Last night I stayed up late and watched the first 2016 Republican presidential debate, followed by the last Jon Stewart episode of the Daily Show. So in lieu of links, I’ll talk about those.
Thoughts on the debate, bearing in mind that I’m about as likely to win the Kentucky Derby as vote for any of these candidates:
- A lot of people criticized Fox News for their “arbitrary” selection process, cutting the top ten from the bottom seven on the basis of some very thin differences in polling numbers. I don’t understand this; of course it’s arbitrary. Any such decision is arbitrary. What’s the alternative? Have all seventeen on stage at once?
- The moderators asked excellent hardball questions and managed the debate very well. They seemed a lot smarter than the people onstage.
- Before the debate, Rand Paul was the only one I liked even a little, because of his strong defense of civil liberties. Well, that’s gone. Dunno if he’s a dick in real life, but he sure acted like one last night, attacking other candidates over meaningless, trivial distractions (like Chris Christie hugging Obama).
- Speaking of Christie, I thought he came across reasonably well, aside from wanting to use the Fourth Amendment as toilet paper. He seemed to grasp the idea that you can’t get the budget under any kind of control by just whittling around the edges, without touching entitlements.
- Huckabee’s an idiot; or at least, if he’s smart, he hides it well. His alternative to raising the social security retirement age is to remove retirement benefits for Congress – as if that would have any kind of significant effect.
- Jeb Bush seemed relatively okay.
- Trump was what you’d expect – vapid, bombastic, insulting, sensational, and stupid. The sad thing is, I can actually see a certain id-centered charisma to the man. He spins compassion as political correctness, disrespect as honesty, and critical thinking as stupidity – and at some level, it works. I still don’t think he’s a real contender, but his solid #1 position in polls (within the Republicans) is depressing enough as is.
- Ben Carson, by contrast, was very un-charismatic, though without much substance to compensate.
- John Kasich, the governor of Ohio (my home), came across surprisingly well. He sounded like he understands that people with opposing ideas aren’t automatically enemies. Of course, this will hurt his chances considerably.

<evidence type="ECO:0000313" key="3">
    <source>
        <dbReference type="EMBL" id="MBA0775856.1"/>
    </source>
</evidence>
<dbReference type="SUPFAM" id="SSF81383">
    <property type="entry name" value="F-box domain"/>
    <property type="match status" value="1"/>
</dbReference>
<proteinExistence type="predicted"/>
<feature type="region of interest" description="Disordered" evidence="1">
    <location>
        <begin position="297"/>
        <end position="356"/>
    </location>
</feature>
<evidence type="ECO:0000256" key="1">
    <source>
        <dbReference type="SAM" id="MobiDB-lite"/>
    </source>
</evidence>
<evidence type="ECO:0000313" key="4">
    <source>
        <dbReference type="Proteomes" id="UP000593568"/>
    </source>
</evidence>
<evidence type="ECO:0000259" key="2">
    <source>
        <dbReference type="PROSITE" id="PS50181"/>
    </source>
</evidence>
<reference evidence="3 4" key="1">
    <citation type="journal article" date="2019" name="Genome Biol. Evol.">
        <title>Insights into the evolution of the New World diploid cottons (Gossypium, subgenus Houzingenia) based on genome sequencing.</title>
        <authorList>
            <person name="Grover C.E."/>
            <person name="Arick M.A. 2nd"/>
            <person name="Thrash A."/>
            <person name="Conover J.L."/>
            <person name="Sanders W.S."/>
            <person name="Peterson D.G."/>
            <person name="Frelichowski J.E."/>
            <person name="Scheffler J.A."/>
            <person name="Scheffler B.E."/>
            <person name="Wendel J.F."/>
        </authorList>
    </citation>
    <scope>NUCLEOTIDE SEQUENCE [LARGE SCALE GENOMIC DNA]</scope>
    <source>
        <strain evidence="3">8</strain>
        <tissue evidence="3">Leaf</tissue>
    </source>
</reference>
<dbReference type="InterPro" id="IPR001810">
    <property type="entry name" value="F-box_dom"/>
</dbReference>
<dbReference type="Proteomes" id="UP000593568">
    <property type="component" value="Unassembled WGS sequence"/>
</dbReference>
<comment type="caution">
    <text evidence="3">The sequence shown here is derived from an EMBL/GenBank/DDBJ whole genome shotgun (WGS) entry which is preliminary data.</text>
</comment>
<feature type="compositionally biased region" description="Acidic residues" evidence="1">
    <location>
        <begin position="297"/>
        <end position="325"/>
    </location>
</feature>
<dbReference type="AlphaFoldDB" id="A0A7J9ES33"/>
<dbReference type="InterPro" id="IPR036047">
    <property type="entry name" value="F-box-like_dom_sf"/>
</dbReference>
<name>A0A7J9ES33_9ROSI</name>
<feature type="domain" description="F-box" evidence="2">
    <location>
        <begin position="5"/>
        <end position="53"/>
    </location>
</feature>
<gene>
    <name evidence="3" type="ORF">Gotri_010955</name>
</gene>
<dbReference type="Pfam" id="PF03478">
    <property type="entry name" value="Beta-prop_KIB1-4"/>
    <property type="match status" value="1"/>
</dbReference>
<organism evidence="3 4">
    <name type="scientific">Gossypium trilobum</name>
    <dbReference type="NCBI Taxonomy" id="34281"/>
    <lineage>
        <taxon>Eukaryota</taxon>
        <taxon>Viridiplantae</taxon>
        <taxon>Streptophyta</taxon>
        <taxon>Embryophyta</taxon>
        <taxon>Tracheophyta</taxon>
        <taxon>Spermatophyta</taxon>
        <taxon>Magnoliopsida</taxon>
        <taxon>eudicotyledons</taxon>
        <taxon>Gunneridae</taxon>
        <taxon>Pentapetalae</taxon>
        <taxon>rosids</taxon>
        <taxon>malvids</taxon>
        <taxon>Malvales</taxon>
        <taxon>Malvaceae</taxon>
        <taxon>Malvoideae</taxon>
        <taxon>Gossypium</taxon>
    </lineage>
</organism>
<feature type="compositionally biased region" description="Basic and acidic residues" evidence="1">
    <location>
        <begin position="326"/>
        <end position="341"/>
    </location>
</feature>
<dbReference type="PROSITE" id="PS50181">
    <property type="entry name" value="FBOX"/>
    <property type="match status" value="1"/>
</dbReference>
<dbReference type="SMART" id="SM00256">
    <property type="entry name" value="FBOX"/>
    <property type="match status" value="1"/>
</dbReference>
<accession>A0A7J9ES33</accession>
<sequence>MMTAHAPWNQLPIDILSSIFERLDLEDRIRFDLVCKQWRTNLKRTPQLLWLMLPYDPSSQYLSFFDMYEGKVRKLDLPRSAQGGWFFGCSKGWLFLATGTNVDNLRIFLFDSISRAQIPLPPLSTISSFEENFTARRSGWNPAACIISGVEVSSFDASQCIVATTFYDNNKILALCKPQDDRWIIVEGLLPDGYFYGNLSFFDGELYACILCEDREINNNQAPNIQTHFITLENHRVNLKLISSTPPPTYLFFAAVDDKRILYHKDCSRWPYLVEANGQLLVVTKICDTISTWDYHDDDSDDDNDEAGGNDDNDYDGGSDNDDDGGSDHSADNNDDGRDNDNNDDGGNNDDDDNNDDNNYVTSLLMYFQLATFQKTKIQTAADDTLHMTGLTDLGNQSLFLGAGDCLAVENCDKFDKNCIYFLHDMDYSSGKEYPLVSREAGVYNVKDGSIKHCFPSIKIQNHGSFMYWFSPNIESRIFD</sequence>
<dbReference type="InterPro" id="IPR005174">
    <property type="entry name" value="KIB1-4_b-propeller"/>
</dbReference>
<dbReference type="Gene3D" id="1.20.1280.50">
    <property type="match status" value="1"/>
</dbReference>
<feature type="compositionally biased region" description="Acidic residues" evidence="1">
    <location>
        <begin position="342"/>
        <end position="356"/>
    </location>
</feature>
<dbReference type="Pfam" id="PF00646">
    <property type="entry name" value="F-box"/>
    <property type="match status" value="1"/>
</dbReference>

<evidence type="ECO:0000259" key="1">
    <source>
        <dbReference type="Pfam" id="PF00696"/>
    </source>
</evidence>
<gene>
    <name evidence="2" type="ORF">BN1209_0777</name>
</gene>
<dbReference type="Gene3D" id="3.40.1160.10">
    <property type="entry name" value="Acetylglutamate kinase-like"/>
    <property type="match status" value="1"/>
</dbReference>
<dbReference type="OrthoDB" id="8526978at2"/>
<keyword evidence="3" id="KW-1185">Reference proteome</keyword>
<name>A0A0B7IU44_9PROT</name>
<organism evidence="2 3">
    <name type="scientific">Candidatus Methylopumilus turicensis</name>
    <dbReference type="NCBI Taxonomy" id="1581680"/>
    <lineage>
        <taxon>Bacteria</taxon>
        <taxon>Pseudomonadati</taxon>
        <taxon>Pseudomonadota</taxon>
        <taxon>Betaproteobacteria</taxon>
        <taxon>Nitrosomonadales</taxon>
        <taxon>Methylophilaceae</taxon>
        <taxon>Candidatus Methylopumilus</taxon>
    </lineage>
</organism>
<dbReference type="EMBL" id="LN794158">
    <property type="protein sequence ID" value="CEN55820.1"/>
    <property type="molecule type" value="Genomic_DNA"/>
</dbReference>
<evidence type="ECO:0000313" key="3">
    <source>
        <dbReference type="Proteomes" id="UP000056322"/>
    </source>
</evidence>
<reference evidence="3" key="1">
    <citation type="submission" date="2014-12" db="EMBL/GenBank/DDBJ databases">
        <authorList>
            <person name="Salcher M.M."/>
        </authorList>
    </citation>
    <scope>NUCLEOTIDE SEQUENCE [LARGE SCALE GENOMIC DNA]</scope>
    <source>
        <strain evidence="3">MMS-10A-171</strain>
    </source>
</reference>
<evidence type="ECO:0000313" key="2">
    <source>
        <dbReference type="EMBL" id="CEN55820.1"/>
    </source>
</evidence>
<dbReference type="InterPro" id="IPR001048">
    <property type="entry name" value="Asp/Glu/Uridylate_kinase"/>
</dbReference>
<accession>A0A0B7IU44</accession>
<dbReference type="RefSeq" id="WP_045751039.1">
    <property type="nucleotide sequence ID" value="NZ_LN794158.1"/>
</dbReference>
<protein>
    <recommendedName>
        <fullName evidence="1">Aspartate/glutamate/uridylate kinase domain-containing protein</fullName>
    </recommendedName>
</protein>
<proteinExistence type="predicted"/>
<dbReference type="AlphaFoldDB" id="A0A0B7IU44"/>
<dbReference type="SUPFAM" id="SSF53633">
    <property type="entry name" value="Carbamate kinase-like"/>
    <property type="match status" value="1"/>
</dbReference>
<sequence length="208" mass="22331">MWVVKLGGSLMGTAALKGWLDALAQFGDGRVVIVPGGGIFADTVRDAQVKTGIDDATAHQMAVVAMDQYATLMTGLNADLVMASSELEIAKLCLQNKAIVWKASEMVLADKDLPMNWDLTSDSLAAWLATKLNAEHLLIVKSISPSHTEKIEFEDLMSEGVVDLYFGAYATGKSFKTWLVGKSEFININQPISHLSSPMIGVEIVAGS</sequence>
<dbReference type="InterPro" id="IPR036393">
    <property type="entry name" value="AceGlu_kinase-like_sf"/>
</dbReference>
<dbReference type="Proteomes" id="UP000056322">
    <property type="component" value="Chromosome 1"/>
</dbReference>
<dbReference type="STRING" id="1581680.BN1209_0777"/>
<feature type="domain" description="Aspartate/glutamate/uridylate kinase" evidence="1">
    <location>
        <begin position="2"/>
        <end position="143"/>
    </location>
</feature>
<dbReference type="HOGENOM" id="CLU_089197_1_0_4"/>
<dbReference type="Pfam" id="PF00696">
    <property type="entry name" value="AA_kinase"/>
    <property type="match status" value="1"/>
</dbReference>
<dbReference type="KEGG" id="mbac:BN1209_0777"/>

- There were other people on the stage too.
- Just a quick reminder that today, now, in 2015, 94% of the major Republican candidates (and 100% of the top ten) are men. And 88% are white. Just in case anyone tries to tell you that we’re living in a post-racial society, or that feminism isn’t necessary.
- It’s depressing that Obama and Hillary have become so deeply vilified that merely associating a candidate with them counts as an attack, while Ronald Reagan has apparently become a kind of benevolent Republican god, to the point that candidates defend their policies by saying “Reagan did it too.”
- Don’t forget, everybody, we’ve got fifteen more months of this.
As for Stewart’s last Daily Show (#JonVoyage), it was more sentimental than funny, which is fine. Jon paid tribute to all (or at least a hell of a lot) of his past correspondents, ending with Colbert, whose heartfelt expression of gratitude moved Jon to tears. Then they went behind the scenes and gave a who’s who of the people who run the show. Jon gave a final, very enjoyable little talk on the importance of detecting bullshit, which nicely summed up the show’s entire message. And then, for some reason, Bruce Springsteen came on and sang for a really, really long and boring time.
Hats off to Mr. Stewart and everyone else who’s made The Daily Show possible. You made us all a little smarter – or, failing that, a little better at laughing at stupidity.
Have a laudable weekend!